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Scene from The Merchant of Venice (1828) by Francis Danby (1793-1861)
Reproduced by courtesy of The Trustees of Sir John Soane's Museum, London / Bridgeman Art Library, London
Track(s) taken from CDA66420
Recording details: February 1990
St Jude-on-the-Hill, Hampstead Garden Suburb, London, United Kingdom
Produced by Mark Brown
Engineered by Antony Howell
Release date: September 1990
Total duration: 19 minutes 20 seconds

'Profoundly moving' (Gramophone)

'Strongly recommended!' (Fanfare, USA)

'Performances like these don't come along very often; each one is an absolute winner, and with rich, atmospheric recording quality the satisfaction is of a very special quality' (CDReview)

Five Mystical Songs
author of text

Other recordings available for download
Guildford Choral Society, Philharmonia Orchestra, Hilary Davan Wetton (conductor)
Introduction  EnglishFrançaisDeutsch
Anyone who grew up with the hymnody of the Anglican Church will have grown up with George Herbert. ‘Let all the world in ev’ry corner sing’, ‘Teach me, my God and King’, ‘King of Glory, King of Peace’—these all helped to teach us, little though we might have been aware of it at the time, that good hymns could also be good verse. Later one got outside the hymn book and recognized Herbert also as a fine lyric poet:

How fresh, O Lord, how sweet and clean
Are thy returns! ev’n as the flowers in spring;
To which, besides their own demean,
The late-past frosts tributes of pleasure bring.
Grief melts away
Like snow in May,
As if there were no such cold thing.
part of The Flower, from The Temple, 1633

Herbert (1593–1633) was for eight years Public Orator at Cambridge, and cherished hopes of preferment at Court. For some reason this did not materialize and he entered the priesthood, therein to spend a mere three years before death cut him off. The Elizabethan age was by then well advanced and Herbert was a younger contemporary of Shakespeare. The English language was expanding and developing, and the Bible and the Prayer Book—known, through the Church, to all sorts and conditions of men—became an important catalyst in the process. Both what Herbert said (like most Anglicans he tried to steer a middle course between Romans and Puritans), and the way he said it, strongly appealed to the Christian agnostic (or ‘disappointed theist’) in Vaughan Williams. They were both preoccupied with that age-old conflict between God and World, Flesh and Spirit, Soul and Senses: it has many synonyms, and at least one Vaughan Williams masterpiece, Flos Campi, was born of it. Vaughan Williams completed the Five Mystical Songs in 1911 and conducted the first performance in September of that year during the Three Choirs Festival in Worcester. Two years before, Walford Davies had produced a large work for the Hereford meeting by name of Noble Numbers, a setting of eleven poems by Herrick and six by Herbert. The latter included ‘The Call’ and ‘Let all the world’, both of which are set by Vaughan Williams in the Mystical Songs; their respective settings of ‘Let all the world’ (later done memorably also by George Dyson and William Walton), both spirited and vigorous, pick the key of D major, a Vaughan Williams favourite for this mood (cf. the Benedicite and the ‘Galliard of the Sons of the Morning’ in Job). Vaughan Williams did not care for Walford Davies, whose music is almost completely forgotten today; but he is a figure not without interest, not least in the way his discerning literary taste may have influenced his contemporaries.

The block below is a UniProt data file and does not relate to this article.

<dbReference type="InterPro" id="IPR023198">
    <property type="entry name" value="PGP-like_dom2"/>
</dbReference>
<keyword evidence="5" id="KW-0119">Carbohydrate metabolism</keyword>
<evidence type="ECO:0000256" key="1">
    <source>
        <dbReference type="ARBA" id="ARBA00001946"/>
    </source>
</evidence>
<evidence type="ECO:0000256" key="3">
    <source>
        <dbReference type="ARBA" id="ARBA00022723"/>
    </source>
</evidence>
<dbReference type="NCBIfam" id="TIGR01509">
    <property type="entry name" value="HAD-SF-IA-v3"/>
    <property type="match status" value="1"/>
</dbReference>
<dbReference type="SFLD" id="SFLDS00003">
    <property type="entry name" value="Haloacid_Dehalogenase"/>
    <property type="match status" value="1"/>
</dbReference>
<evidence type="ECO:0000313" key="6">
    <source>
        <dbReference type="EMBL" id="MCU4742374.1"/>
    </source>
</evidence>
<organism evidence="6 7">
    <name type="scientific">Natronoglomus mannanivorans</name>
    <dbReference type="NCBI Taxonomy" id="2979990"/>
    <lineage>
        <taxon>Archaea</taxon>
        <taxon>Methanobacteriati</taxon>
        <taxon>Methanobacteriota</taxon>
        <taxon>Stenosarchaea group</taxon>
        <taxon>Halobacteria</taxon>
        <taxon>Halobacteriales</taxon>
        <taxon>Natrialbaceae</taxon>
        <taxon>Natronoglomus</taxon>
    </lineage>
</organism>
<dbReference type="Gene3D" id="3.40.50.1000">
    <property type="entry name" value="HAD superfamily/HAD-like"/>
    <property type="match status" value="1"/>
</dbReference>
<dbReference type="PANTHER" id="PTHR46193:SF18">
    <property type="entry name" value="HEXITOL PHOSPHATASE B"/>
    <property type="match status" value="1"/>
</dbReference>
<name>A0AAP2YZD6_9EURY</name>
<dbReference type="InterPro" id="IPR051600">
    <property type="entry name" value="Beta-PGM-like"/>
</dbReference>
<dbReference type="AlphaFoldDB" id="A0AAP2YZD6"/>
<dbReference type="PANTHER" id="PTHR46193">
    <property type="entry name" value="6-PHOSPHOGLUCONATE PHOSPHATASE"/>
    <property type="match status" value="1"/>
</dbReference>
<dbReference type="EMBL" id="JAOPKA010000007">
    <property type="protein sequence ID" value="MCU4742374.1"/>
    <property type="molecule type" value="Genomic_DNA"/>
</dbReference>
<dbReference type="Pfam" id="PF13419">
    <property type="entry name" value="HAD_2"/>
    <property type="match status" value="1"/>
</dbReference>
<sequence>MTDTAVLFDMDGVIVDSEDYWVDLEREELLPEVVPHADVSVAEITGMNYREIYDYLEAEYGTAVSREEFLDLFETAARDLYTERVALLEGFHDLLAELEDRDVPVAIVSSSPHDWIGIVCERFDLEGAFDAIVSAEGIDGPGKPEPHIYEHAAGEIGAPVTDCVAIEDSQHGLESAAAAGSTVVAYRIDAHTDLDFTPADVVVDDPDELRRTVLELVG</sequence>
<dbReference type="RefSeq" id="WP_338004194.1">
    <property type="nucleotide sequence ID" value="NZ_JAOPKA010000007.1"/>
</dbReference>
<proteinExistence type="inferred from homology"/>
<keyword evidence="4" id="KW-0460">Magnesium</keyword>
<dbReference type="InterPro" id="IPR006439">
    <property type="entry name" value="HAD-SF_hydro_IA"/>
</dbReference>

Of Vaughan Williams’s five settings, three—‘I got me flowers’, ‘The Call’ and ‘Let all the world’—reflect the hymnic stance and metre of the poems. The first-named has a definitely Pre-Raphaelite quality which takes us straight into the orbit of Debussy, a composer whose contribution to Vaughan Williams’s musical make-up is apt to be overlooked in favour of Ravel’s. ‘Easter’ is more elaborate in design and Michael Kennedy is surely right to ascribe its richness of orchestral detail to Elgarian prototypes. On the other hand, ‘Love bade me welcome’ looks both more inward and (in terms of Vaughan Williams’s own development) far further forward than the other songs. The rapt stillness at its centre—the Act, at which point in the traditionally Edenic key of E wordless voices intone the ‘O sacrum convivium’—is one of the great moments in Vaughan Williams, like the sighting of the New Jerusalem in Sancta Civitas.

from notes by Christopher Palmer İ 1990

Other albums featuring this work
'Vaughan Williams: Choral Works' (CDS44321/4)
Vaughan Williams: Choral Works
MP3 £20.00FLAC £20.00ALAC £20.00Buy by post £22.00 CDS44321/4  4CDs Boxed set (at a special price)  
'Vaughan Williams: Five Tudor Portraits & Five Mystical Songs' (CDH55004)
Vaughan Williams: Five Tudor Portraits & Five Mystical Songs
MP3 £3.75FLAC £3.75ALAC £3.75Buy by post £5.50 CDH55004  Helios (Hyperion's budget label)   Download currently discounted
'Vaughan Williams: Serenade to Music, Flos Campi, Mystical Songs' (CDA30025)
Vaughan Williams: Serenade to Music, Flos Campi, Mystical Songs
MP3 £7.99FLAC £7.99ALAC £7.99Buy by post £8.50 CDA30025  Hyperion 30th Anniversary series  

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